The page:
The Wise Woman Who Talked Back to God

The Ancient Buddhist tale of the Seven Wise Sisters has Zen Teacher Bonnie Myotai Treace thinking about the koan of gender.

Bonnie Myotai Treace
1 July 2005

The Ancient Buddhist tale of the Seven Wise Sisters has Zen Teacher Bonnie Myotai Treace thinking about the koan of gender.

There is a teaching story I love in which a woman talks back to God. She is yet another unnamed woman in Buddhist history, but we’re told she was wise, one among seven wise sisters. And like the seven Ancient Greek muses, the daughters of Memnosyne (Great Memory) who gave Hesiod his poet’s tongue, these women remember to live from the heart, and walk the mountains with lots of attitude.

In the story, they opt out of following the crowd and instead take an unusual trek into the deep woods, where they face off with mortality, managing in the process to offer a potent teaching on desire and trust. Though obviously speaking to the human journey in the widest sense, “the woman who talks back” may offer some particular gifts for women on the Buddhist path.

We learn about her in the Lamp Transmission text entitled “Continuous Lamp of the Source Gate Meeting the Essence.” It was first published in 1189, and is translated here by Dan Taigen Leighton and Shohaku Okumura:

Here is a story. The Seven Wise Women were all daughters of kings of great countries. During the season of praising flowers (i.e. spring), a hundred thousand people all wanted to go to a resort to enjoy themselves. Among the Seven Wise Women, one woman said, “Sisters, you and I should not go to scenic parks to partake of worldly entertainments like those people. Instead, let’s go together to enjoy the charnel grounds.”

The other women said, “That place is full of decaying corpses. What is such a place good for?”

The first woman said, “Sisters, just go. Very good things are there.”

When they arrived in the forest, the woman pointed to a corpse and said to the other women, “The corpse is here; where has the person gone?”

The women witnessed the truth and realized the Way. When they looked up at the sky, heavenly flowers fell around them and a voice praised them saying, “Excellent, excellent.”

The woman said, “Who is praising us amid flowers raining from the sky?

The voice from the sky said, “I am Indra. Because I see the sacred women realizing the Way, together with my attendants I came and scattered a rain of flowers.”

He also said to the wise women, “I only request to the sacred women that if you need something, that I might supply it until the ends of your lives.”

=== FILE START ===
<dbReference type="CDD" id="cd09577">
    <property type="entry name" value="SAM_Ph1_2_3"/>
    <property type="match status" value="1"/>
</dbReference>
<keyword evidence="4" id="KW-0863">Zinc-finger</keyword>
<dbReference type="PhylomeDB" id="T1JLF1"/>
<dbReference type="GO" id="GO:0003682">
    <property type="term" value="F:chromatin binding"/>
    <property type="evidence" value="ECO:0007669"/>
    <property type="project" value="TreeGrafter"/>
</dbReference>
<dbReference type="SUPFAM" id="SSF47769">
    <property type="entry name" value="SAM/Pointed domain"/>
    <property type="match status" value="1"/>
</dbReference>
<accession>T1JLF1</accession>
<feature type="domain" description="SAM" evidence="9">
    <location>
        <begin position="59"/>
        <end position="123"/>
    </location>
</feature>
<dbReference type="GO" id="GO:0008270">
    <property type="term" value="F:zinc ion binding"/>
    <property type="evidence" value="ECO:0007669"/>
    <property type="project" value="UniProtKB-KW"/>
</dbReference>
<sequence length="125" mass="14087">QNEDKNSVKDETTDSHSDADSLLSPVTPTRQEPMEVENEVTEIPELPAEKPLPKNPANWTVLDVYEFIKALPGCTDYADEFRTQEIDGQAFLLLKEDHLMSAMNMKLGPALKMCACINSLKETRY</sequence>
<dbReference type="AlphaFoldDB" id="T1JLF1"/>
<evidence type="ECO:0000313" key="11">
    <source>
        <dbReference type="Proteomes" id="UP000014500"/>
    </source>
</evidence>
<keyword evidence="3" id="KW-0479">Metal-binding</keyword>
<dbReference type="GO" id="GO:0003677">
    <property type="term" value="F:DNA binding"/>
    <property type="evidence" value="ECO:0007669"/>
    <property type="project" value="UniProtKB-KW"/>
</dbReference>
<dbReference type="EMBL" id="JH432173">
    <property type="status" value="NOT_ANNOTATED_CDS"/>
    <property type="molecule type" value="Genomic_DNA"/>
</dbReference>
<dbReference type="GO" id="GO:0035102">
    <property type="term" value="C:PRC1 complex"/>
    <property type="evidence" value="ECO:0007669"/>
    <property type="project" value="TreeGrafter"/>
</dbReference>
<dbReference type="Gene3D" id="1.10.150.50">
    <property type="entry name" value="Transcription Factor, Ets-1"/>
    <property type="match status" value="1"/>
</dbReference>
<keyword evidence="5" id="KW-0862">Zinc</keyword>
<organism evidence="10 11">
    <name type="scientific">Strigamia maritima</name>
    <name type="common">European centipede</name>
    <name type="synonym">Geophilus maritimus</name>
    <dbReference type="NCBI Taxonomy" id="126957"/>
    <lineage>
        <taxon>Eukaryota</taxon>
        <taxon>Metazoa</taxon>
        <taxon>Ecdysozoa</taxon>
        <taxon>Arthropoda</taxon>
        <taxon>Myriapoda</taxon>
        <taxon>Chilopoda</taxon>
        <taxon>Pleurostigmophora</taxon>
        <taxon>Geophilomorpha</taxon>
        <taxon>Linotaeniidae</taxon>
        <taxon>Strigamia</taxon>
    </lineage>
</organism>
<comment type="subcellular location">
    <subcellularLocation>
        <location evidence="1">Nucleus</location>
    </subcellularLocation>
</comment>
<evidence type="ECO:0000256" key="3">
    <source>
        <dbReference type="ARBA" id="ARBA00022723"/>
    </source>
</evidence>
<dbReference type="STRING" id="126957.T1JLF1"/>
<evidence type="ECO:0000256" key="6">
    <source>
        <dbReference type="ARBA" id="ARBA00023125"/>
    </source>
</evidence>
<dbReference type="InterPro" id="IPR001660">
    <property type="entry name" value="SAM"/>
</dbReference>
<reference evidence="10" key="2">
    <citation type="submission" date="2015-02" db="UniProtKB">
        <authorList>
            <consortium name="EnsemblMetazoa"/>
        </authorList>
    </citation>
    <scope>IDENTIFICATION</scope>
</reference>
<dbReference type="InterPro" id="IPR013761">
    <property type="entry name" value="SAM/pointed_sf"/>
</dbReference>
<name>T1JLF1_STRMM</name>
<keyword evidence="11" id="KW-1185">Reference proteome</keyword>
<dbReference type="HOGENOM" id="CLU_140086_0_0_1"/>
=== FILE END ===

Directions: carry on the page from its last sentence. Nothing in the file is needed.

The woman said, “At my house the four material offerings and seven jewels are all completely provided. I only want three kinds of things. First, I want one tree without roots. Second, I want one piece of land with no north and south. Third, I want one valley where shouts do not echo.”

Indra said, “I have all the things you could want, but those three things I truly do not have. I’d like to go together with you sacred women and discuss this with the Buddha.”

Together they went to see the Buddha, and asked about this matter.

Buddha said, “Indra, all of the great arhats among my disciples cannot decipher the meaning of this. Only the great bodhisattvas understand this matter.”

There is so much to love and study in this story, and there are many ways to appreciate it. But for our purposes, we probably shouldn’t overlook the basic setup for the dharma encounter that is taking place here. The simple picture: a group of women freely discerning how best to use their time, and not seeming shy about taking some time alone together. Already, we’re on relatively fresh ground as religious literature goes. And when we hear this wise woman instruct the group with such obvious confidence, it’s hard not to register her voice as so remarkable that it catches our attention right away. To put it another way, this is a “gender-significant event.”

It’s true that in Buddhism, women have come to hold various leadership roles. But it is still all too rare for a woman to hold the genuine authority to actually guide a group’s—or an institution’s—direction.

So, if we stretch a little, one of the first teachings we may find in the story outline is the quiet reminder that in order to see ourselves clearly, women may need some time to walk with other women. To walk with one another as these women do, literally, “amid the burning.”

Of course, it would be more precise to say that in order for any practitioner to walk with awareness, we’d be best served by not denying the rich koan of gender (or any other duality) by falling into a too-facile oneness.

But this still begs to be revealed in terms of what to do and how to practice.